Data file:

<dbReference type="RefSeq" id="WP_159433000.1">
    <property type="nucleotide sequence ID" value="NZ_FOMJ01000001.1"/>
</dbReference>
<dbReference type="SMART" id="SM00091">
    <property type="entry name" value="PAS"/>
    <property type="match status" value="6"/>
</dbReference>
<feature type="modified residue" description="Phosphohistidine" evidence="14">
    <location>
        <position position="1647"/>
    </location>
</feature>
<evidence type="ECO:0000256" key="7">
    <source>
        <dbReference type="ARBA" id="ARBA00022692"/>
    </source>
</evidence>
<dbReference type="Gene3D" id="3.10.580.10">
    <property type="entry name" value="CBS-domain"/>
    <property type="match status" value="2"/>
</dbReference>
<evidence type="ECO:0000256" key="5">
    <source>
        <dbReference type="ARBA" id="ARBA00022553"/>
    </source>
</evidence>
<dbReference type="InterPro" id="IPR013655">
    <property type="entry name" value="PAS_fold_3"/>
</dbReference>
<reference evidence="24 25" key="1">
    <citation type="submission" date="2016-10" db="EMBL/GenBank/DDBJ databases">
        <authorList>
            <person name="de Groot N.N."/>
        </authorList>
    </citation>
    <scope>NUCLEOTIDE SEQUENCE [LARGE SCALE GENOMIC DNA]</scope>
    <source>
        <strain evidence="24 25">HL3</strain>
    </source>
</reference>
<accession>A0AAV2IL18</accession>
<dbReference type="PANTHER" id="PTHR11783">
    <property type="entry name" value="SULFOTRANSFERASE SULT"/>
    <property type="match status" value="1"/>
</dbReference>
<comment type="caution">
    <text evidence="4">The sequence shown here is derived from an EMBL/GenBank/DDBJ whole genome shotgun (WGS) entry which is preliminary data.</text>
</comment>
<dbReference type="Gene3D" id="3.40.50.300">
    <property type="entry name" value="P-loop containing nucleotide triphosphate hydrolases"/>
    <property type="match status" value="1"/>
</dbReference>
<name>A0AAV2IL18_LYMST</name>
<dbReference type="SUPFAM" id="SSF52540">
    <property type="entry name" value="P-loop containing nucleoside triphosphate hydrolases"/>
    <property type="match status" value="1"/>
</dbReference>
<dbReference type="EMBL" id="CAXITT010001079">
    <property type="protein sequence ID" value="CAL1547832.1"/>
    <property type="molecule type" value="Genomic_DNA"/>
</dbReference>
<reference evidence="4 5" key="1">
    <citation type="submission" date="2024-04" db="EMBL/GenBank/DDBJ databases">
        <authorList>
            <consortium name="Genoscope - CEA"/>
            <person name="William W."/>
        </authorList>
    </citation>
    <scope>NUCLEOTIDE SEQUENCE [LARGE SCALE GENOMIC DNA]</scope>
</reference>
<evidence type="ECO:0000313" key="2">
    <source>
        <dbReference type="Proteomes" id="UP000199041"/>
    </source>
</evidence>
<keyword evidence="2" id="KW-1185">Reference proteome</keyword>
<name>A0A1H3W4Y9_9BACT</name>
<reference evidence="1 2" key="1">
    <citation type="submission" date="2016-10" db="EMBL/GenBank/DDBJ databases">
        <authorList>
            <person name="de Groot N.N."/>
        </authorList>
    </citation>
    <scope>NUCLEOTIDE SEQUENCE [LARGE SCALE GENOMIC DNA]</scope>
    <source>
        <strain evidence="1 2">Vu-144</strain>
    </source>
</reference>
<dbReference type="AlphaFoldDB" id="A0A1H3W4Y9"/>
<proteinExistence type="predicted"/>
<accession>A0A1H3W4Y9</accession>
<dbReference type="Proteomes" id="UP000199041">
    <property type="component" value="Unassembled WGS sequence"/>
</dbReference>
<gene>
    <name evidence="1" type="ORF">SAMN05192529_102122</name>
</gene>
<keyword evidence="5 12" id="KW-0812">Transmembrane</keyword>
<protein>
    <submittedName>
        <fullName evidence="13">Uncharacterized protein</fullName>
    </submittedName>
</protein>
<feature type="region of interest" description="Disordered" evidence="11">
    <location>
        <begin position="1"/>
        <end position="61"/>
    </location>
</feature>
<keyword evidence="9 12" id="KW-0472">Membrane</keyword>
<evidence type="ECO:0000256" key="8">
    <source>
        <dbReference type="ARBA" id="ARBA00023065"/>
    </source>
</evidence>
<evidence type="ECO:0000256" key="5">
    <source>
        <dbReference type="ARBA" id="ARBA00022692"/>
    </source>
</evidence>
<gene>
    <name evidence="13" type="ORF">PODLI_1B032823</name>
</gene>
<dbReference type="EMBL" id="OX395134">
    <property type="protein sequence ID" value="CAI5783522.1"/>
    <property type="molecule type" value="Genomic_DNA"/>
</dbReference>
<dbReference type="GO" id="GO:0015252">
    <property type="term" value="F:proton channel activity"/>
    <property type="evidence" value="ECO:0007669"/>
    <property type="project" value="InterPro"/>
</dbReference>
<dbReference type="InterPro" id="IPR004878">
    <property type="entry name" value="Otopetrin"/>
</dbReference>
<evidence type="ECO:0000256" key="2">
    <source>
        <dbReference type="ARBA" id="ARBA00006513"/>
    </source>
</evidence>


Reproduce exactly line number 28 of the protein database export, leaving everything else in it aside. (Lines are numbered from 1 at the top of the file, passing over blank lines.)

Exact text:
    <property type="entry name" value="PAS_fold_3"/>